During the sixth stage, the parents are transformed into grandparents. If everything is fine in the process of their relationship and they learn to value each other, they will spend time together and will not be “in their children’s hair” but only to some degree to participate in the raising of the grandchildren.
If, however, the spouses are deficient in their mutuality, but manage to live through the crisis of the ‘empty nest’, they sooner or later will mostly become grandparents. This is the stage of “golden autumn”.
stage arrives and with it old age. After autumn comes
winter. The forces of life are weakening, and aches and pains
come into play. The relational comfort at this stage depends on how successful
the unfolding of the family cycle has been. In immigrant families this becomes
more difficult because of the demise of the traditional structure and a greater
distance between the generations.
The question of what to do with the aged needs a specific discussion.
stage brings about the death of the original couple, when the exit of one of the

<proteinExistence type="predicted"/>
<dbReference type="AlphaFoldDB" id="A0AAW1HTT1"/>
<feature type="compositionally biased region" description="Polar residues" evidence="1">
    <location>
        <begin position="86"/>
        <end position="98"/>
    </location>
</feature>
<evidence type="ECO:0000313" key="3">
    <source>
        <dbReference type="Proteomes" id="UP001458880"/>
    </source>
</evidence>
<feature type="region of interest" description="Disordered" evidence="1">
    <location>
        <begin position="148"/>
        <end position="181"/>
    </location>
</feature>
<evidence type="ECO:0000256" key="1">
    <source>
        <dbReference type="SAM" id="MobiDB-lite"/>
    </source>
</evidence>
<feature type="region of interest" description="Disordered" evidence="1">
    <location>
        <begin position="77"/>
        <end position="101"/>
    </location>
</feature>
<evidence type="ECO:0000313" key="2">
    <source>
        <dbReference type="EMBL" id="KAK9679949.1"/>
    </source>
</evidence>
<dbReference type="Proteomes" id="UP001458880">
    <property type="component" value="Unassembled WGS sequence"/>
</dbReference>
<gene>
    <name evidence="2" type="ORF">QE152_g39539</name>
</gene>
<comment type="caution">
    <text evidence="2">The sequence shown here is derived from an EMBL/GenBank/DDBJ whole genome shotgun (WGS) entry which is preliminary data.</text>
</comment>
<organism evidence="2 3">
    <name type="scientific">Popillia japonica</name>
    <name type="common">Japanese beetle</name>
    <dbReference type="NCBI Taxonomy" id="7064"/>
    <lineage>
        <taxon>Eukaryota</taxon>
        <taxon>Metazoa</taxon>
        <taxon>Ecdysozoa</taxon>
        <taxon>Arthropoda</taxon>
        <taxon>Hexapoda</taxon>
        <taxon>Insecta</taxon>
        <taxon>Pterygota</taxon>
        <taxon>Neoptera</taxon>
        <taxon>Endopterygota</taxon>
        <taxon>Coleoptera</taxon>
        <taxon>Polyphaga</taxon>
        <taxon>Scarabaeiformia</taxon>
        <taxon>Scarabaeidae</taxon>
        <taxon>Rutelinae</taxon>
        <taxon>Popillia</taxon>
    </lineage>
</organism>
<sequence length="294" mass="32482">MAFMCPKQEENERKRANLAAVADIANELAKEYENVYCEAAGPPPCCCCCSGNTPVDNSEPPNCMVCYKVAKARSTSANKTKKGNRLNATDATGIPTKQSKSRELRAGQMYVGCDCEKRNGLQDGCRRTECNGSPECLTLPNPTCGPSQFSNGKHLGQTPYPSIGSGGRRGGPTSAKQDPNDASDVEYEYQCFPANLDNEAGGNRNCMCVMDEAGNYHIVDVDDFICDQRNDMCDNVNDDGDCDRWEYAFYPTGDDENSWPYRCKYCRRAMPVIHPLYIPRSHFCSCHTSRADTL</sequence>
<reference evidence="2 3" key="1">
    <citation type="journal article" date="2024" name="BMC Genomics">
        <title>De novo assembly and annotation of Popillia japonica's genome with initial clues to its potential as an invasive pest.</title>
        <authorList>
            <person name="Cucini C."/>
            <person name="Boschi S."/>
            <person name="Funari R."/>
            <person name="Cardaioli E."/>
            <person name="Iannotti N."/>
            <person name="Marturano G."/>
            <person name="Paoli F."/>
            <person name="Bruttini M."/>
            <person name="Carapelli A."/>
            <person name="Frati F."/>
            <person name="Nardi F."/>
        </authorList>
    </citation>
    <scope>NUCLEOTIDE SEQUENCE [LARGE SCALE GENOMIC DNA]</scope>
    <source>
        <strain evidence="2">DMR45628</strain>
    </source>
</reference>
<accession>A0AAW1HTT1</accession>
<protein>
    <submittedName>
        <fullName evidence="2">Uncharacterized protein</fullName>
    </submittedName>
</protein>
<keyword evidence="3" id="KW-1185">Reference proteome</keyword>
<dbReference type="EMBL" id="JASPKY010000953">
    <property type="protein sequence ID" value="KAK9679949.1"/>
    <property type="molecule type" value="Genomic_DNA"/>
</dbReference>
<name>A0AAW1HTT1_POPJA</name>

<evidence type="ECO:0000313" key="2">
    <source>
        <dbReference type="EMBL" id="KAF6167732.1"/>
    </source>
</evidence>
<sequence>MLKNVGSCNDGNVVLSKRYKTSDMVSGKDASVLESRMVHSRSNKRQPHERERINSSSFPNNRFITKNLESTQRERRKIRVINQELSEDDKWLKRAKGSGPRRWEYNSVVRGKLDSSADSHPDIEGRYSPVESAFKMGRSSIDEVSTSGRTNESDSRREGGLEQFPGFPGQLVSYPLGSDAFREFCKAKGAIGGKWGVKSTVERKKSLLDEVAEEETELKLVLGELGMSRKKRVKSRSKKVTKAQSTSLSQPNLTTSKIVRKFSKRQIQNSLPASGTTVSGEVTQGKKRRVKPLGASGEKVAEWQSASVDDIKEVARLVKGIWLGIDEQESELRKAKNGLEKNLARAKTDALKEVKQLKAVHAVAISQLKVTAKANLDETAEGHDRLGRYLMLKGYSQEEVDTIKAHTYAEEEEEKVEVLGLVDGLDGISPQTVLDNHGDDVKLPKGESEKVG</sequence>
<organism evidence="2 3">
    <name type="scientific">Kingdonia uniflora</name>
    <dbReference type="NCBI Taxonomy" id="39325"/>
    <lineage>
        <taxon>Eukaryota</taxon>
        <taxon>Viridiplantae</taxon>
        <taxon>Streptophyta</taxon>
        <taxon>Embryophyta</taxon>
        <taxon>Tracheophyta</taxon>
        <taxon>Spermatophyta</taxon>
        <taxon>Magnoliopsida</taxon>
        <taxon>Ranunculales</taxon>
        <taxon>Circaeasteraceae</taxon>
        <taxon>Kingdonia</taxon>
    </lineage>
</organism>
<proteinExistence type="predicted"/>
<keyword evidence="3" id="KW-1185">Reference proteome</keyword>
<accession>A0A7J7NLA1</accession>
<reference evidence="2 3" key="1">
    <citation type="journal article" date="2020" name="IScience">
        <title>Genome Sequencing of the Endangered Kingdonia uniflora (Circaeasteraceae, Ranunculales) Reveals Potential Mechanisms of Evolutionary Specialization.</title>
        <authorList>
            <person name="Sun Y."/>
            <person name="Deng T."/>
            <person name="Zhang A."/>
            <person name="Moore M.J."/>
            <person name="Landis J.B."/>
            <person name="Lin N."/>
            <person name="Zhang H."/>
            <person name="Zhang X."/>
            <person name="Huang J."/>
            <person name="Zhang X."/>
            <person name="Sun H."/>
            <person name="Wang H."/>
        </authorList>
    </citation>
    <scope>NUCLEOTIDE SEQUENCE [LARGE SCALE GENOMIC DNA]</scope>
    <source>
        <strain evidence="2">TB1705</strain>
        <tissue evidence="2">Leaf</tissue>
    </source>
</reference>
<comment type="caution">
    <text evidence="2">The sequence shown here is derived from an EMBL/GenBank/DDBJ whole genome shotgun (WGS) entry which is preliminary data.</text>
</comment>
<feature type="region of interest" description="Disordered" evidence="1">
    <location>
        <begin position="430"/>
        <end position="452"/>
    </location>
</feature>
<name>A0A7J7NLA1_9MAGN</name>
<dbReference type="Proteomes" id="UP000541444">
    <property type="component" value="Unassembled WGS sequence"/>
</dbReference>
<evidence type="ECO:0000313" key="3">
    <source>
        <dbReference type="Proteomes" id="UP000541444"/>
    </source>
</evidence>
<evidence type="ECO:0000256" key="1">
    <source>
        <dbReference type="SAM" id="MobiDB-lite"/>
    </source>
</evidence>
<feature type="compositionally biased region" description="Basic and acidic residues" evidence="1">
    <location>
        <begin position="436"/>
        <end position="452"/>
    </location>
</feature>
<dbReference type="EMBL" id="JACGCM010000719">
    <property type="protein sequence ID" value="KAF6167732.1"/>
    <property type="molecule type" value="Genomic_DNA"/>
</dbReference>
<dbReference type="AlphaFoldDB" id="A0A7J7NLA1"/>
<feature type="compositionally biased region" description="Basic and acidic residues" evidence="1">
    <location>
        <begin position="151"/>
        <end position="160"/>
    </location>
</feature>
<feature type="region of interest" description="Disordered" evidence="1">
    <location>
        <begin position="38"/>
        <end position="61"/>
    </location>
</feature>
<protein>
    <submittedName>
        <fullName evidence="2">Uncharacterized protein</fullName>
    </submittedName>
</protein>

spouses is often soon followed by the death of the other. For
the children this loss may be complicated by the problems connected with
dividing the inheritance. Oftentimes, the contradictions in
this respect lead to conflicts and long term
The above - described model of a family life cycle is a specific system
of coordinates. With the help of this model we can analyze
the existing dynamics of a concrete family and the possible scenarios which it
may follow throughout its evolution. The experience of
working with families shows that the more concrete and material the stages - the
healthier and more functional the life of the family and the lives of its
In conclusion, let us note that the process of separation of the young adult from the family is the most critical factor of its development. It starts with the birth of the child and is supposed to gradually ‘shift gears’ allowing more independence. Around the age of 10 to 12 years, the child should be fully prepared to develop into an ‘independent contractor’ which, under intense and constant supervision of his parents, makes more and more complex social choices presented and configured by the parents/family. It concludes basically by 18 to 20 years of age when the first stage of the family cycle begins.